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Interview: Kevin McCloskey on Making Science Comics for Kids

Kevin McCloskey

In the course of researching my article on science comics for SLJ, I interviewed Kevin McCloskey, the author of We Dig Worms!, The Real Poop on Pigeons!, and Something’s Fishy, all published by TOON Books as part of their “Giggle and Learn” series. Here’s the full interview; you can check out previews from each of the books at the links above.

You seem to be tuned in to what kids are interested in—for instance, in the fish book you discuss the fish that appear in the movie Finding Nemo, and you put poop right in the title of your book on pigeons. How do you stay tuned in to what children want to know?

Toon Books sent me to ALA in Orlando last summer. I was researching squirrels, but wandered into the Sea Life Aquarium with my sketchbook. Children clearly loved the place. Toddlers screamed, “Nemo!” the moment they spotted a clown fish. In each room I asked the attendants which fish kids liked best. That’s how I discovered the sea stars that look like chocolate chip cookies.

I do go to animated films and I do lots of school visits. Last week at St. Peter’s in Reading, PA, students were fascinated that Something’s Fishyincluded fish that began with their initial. My wife Patt is a traveling storyteller for our Berks County Libraries. I go with her to story hour sometimes.  

The Real Poop on Pigeons

While a lot of books about animals are pretty straightforward, yours jump from topic to topic—in Something’s Fishy, for example, you do an ABC of fish, then discuss the characteristics of fish (with an exception for every one) and then there’s a little bit about goldfish and their history. Why do you like this approach?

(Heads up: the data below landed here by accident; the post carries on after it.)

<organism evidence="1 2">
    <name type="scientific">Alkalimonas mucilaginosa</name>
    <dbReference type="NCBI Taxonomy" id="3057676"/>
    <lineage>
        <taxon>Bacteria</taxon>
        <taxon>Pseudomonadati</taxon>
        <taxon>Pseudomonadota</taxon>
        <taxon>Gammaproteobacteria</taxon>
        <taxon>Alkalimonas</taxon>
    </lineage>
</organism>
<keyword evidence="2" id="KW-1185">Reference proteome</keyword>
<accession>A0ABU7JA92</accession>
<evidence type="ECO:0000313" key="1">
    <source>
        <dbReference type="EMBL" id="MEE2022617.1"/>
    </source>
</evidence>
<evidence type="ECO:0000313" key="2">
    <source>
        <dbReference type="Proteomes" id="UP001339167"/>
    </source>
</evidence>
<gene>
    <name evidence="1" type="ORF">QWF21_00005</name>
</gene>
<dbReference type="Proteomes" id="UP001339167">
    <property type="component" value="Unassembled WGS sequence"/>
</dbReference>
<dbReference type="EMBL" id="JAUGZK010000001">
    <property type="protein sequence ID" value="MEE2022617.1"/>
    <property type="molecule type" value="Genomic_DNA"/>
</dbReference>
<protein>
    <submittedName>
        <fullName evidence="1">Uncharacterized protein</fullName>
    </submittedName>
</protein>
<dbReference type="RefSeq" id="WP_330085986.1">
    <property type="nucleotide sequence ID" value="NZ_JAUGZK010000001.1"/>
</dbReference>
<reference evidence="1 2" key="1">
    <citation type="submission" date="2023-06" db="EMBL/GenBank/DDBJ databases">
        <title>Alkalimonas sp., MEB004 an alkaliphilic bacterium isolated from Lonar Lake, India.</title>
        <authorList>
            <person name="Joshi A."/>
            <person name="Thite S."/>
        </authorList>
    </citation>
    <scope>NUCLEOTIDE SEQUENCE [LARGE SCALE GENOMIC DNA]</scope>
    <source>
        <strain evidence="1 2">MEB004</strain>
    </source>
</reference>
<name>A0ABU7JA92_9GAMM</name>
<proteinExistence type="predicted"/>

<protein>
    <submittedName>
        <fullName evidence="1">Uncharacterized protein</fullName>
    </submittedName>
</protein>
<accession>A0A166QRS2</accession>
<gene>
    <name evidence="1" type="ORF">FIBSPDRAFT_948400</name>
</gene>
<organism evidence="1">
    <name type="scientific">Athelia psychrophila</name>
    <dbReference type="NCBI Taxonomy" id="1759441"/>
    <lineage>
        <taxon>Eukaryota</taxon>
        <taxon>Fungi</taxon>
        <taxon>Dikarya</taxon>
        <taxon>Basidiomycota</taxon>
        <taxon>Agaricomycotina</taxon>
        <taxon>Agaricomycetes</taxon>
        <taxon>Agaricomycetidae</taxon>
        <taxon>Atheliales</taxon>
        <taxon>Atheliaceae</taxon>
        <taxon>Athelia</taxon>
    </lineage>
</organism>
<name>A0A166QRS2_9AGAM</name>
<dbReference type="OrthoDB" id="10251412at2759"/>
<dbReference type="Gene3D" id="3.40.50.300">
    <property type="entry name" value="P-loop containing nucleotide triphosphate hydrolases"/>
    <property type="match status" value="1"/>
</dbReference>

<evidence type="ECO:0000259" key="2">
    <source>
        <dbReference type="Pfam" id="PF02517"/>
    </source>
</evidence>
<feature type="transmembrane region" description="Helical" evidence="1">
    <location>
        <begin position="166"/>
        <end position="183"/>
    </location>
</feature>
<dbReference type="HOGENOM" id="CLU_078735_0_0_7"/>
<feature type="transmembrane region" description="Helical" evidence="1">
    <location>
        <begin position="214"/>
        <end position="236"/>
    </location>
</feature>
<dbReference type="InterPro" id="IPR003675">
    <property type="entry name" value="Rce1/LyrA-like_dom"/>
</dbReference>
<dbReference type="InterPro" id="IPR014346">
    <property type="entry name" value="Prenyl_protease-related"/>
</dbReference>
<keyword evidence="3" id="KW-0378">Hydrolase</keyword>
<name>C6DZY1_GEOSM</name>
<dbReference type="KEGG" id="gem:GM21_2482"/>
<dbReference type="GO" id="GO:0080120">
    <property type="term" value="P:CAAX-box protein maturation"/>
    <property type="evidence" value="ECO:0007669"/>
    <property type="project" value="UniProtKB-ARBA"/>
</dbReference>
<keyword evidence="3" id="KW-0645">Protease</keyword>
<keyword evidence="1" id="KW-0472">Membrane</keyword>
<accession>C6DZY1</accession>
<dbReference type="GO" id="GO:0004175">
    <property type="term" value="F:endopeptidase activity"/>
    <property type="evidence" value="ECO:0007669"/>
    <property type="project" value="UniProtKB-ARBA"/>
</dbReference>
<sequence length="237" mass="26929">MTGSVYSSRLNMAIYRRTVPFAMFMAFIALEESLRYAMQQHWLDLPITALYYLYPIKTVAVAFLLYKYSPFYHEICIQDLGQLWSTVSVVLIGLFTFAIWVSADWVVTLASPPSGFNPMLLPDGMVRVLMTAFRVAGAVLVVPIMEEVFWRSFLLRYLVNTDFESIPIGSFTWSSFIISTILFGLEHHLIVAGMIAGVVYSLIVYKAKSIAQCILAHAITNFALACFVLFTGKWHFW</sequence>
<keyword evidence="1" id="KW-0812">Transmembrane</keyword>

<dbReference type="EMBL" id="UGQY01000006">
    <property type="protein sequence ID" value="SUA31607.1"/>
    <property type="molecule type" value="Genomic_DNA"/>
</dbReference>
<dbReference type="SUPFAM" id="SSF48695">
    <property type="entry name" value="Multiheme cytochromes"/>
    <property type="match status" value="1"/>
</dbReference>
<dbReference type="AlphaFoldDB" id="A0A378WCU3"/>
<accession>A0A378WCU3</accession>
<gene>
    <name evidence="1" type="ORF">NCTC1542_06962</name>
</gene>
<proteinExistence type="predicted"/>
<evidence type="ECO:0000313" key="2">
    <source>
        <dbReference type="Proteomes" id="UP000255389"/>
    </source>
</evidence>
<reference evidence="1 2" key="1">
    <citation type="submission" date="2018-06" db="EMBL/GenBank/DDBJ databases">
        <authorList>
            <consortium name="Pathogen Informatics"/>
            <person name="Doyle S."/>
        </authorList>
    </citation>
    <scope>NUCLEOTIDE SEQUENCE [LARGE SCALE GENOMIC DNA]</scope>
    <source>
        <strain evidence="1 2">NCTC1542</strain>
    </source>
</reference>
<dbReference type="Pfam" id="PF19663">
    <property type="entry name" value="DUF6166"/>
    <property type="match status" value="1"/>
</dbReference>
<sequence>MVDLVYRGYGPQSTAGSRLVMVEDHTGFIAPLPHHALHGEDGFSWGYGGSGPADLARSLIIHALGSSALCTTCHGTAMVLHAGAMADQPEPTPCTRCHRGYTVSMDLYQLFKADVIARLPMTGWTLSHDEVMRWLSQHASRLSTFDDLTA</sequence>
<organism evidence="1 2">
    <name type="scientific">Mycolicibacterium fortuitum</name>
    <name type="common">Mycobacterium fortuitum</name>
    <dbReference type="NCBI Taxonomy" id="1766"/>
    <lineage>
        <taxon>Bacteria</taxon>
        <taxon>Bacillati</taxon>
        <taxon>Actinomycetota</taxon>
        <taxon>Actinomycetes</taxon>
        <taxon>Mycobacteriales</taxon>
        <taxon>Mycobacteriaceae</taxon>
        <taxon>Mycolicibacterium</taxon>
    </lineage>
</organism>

Honestly, an early version of Something’s Fishy had a more typical character-driven story, but I painted twice as many pages as could fit in one book. In the end, I include the pages that are the most amazing. I am like that kid visiting in the aquarium bouncing from one wonder to the other. I keep just enough story to string the wonders together.

Somethings Fishy

When you start these books, do you have a list of information you want to include? Are they tied in to any particular science curriculum or Common Core, or do you just write about what interests you about the topic?

My mission is to remind children they live in the natural world. That’s why I pick common animals we all know. Pigeons, worms, and goldfish can be just as amazing as elephants and giraffes.

I’ve read the Common Core, but don’t let it direct the narrative. I believe as long the material is true there is a place for it in the classroom. Every Toon Book has online lesson plans aligned to the Common Core. My wife Patt writes the plans for my books, so she finds the connections after the fact.

We Dig Worms

I’m a grownup, but every one of your books includes something I didn’t know about the topic. Is that a goal of yours—to find surprising facts?

Absolutely! I am grown up, too. As I do my research reading, I sketch the things I expect will wow children. 

Your books are now a series, called “Giggle and Learn,” and it seems like there’s as much giggling as learning going on. How do you balance real facts with goofiness and jokes?

It began when my wife asked me for a worm book that was funny and true. There are plenty of fine books of facts. I enjoy seeing the funny side of things. That said, the actual information in my books is not nearly as important as getting children enthused about investigating their world through reading.​ 

Brigid Alverson About Brigid Alverson

Brigid Alverson, the editor of the Good Comics for Kids blog, has been reading comics since she was 4. She has an MFA in printmaking and has worked as a book editor and a newspaper reporter; now she is assistant to the mayor of Melrose, Massachusetts. In addition to editing GC4K, she writes about comics and graphic novels at MangaBlog, SLJTeen, Publishers Weekly Comics World, Comic Book Resources, MTV Geek, and Good Brigid is married to a physicist and has two daughters in college, which is why she writes so much. She was a judge for the 2012 Eisner Awards.

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